Final score: Kansas City Chiefs 34, Detroit Lions 30
True to form, the Chiefs came out sluggish on both sides of the football. The Lions appeared to have the Chiefs’ defensive number early on, picking apart their zones and running the ball up the middle. The Chiefs offense just appeared out of sync against a very injury-ridden Lions defense. The third quarter was quite possibly the weirdest, crazy quarter of football this year and was sloppy on both sides.
The Chiefs offense looked almost caught off guard that the Lions were going to play physical, press-man coverage with a single-high safety behind it early on in the game. The timing between Patrick Mahomes and any receiving option not named Travis Kelce seemed off. The Lions did a good job baiting Mahomes into scrambling outside of his own teams’ protection and forcing him into timing and throws requiring.
Mahomes was uncharacteristically off-target on a few open throws. The offense didn’t get much going to start the second half, fumbling the ball away three times. Mahomes looked better in the fourth quarter, as he was able to find Travis Kelce again and again but he still was just slightly off throwing anything downfield. Mahomes took the field and executed a game-winning drive with a well-executed two-minute drill, but it eventually became a find Kelce-or-take off drill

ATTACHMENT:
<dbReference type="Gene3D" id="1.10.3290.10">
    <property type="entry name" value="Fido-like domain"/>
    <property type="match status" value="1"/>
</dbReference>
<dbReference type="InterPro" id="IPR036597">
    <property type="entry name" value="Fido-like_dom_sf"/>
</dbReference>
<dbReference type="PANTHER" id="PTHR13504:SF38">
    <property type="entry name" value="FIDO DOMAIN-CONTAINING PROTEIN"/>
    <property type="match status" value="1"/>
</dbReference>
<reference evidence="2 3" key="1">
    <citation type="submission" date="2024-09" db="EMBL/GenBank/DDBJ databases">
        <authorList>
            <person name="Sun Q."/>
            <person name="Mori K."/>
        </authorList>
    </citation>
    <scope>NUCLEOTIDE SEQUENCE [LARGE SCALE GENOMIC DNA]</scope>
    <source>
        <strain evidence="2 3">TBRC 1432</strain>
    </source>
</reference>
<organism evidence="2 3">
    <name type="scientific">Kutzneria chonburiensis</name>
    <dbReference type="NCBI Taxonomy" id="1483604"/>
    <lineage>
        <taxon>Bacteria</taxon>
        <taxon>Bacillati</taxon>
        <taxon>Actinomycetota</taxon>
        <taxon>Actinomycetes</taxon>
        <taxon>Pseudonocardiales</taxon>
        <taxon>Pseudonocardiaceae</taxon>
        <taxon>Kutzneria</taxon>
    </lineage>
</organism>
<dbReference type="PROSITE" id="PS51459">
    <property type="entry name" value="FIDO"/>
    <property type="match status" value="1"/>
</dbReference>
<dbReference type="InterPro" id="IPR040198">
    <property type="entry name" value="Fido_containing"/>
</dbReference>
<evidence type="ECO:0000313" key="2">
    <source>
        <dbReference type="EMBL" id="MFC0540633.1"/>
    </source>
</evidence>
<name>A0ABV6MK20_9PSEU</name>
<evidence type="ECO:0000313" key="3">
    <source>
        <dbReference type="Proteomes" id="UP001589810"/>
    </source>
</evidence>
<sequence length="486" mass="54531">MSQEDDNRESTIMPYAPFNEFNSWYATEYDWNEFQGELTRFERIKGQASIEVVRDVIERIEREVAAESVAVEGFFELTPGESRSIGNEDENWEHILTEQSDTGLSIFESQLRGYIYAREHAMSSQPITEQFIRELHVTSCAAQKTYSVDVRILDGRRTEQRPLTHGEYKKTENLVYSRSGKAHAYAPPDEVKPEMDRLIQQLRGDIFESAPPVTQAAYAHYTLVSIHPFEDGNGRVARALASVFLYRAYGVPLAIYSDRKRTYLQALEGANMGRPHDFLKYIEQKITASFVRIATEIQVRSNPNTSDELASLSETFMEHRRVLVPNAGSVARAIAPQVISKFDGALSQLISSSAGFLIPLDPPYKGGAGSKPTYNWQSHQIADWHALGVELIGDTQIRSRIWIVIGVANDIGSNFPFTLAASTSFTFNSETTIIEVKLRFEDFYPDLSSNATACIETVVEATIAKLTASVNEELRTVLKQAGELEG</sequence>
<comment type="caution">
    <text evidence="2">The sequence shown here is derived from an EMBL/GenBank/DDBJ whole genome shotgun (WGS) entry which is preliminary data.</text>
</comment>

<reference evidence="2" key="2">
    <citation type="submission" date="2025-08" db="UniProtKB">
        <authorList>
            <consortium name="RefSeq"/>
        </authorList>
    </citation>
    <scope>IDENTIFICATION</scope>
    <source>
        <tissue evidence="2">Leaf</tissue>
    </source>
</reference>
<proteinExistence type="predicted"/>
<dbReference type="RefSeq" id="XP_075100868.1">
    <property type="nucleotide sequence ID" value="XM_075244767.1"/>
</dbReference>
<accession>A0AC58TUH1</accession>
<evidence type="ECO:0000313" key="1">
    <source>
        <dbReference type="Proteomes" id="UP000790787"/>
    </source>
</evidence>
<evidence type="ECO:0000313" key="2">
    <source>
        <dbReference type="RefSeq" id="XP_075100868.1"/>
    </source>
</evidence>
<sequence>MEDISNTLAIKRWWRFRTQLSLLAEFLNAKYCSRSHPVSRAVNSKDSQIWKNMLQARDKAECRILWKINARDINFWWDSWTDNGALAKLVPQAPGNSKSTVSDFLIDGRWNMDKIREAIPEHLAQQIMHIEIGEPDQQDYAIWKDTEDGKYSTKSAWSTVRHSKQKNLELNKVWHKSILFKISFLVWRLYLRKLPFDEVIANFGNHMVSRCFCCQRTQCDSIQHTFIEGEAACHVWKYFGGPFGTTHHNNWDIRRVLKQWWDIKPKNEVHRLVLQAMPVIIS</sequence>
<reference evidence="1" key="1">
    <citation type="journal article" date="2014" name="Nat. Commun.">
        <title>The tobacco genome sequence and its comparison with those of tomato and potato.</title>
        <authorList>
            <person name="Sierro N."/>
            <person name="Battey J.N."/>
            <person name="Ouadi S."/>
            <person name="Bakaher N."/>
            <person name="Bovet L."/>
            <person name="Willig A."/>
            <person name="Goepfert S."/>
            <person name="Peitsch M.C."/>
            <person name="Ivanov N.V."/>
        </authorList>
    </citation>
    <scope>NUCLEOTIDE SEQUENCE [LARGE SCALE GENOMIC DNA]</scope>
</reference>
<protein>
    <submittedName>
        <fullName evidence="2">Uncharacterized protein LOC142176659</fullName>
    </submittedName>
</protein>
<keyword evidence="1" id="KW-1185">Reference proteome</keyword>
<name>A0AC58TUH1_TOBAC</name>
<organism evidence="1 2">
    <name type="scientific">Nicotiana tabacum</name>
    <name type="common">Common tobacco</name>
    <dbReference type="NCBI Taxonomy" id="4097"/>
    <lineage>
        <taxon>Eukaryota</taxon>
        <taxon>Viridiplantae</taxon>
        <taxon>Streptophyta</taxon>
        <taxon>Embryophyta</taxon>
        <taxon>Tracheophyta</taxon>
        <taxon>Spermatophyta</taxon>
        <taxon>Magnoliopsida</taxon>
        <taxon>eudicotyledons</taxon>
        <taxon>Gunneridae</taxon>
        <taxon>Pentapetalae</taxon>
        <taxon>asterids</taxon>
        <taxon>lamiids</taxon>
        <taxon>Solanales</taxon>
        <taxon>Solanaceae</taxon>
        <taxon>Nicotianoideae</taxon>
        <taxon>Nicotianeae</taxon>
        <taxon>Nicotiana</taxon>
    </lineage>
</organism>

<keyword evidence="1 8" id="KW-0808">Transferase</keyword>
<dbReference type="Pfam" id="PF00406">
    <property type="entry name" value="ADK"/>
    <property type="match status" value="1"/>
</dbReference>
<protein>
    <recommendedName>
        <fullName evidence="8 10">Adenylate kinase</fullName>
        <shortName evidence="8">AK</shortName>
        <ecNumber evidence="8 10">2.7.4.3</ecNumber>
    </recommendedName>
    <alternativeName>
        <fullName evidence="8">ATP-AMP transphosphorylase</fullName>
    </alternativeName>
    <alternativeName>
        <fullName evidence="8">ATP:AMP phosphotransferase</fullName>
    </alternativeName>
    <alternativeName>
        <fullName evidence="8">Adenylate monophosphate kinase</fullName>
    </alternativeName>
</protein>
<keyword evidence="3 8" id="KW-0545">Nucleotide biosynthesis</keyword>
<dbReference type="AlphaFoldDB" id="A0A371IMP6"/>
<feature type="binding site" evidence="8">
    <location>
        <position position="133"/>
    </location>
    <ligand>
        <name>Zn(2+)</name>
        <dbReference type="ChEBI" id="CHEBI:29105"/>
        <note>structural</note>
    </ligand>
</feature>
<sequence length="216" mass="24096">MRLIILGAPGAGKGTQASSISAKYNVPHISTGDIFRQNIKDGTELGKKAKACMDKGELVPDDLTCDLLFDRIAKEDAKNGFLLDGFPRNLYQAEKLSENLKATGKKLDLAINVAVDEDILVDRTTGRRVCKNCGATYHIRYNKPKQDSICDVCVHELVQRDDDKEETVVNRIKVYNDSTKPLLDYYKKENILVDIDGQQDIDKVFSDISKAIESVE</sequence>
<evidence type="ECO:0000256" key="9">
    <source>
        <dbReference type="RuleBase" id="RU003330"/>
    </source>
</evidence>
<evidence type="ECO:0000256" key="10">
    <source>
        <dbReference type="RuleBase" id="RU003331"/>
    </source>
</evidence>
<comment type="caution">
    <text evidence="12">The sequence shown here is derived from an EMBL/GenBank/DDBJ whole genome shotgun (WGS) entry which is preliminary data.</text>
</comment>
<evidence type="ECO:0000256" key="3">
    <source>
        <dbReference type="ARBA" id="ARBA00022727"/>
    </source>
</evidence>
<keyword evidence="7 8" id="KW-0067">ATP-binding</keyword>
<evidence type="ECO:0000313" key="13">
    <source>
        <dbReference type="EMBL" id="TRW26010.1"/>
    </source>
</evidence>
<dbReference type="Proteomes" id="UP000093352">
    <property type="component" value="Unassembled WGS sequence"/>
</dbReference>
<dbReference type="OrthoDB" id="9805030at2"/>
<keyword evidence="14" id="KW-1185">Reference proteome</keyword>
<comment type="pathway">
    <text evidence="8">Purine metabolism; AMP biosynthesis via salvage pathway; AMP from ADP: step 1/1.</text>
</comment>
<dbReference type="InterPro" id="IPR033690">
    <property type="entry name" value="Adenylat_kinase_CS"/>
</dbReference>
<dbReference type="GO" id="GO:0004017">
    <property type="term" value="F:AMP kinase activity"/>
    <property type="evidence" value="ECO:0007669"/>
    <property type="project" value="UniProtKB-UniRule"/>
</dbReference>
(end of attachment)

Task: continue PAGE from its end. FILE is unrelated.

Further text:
LeSean McCoy was the lead back again, and it looks like he may be set up to keep that job even when Damien Williams returns. His vision and patience work perfectly behind the Chiefs run-pass option (RPO) system and his familiarity with Andy Reid make him an easy fit. The consistency for the Chiefs’ run game isn’t there on a snap-to-snap basis, but the threat to break a big one is always there. Darrel Williams saw a good chunk of work as the game wore on, including being on the field for the final offensive drive of the game, which was peculiar timing as McCoy’s playing style seemed like it would be a better fit. Darrel Williams did find the end zone twice on powerful, short runs that showcased his best trait.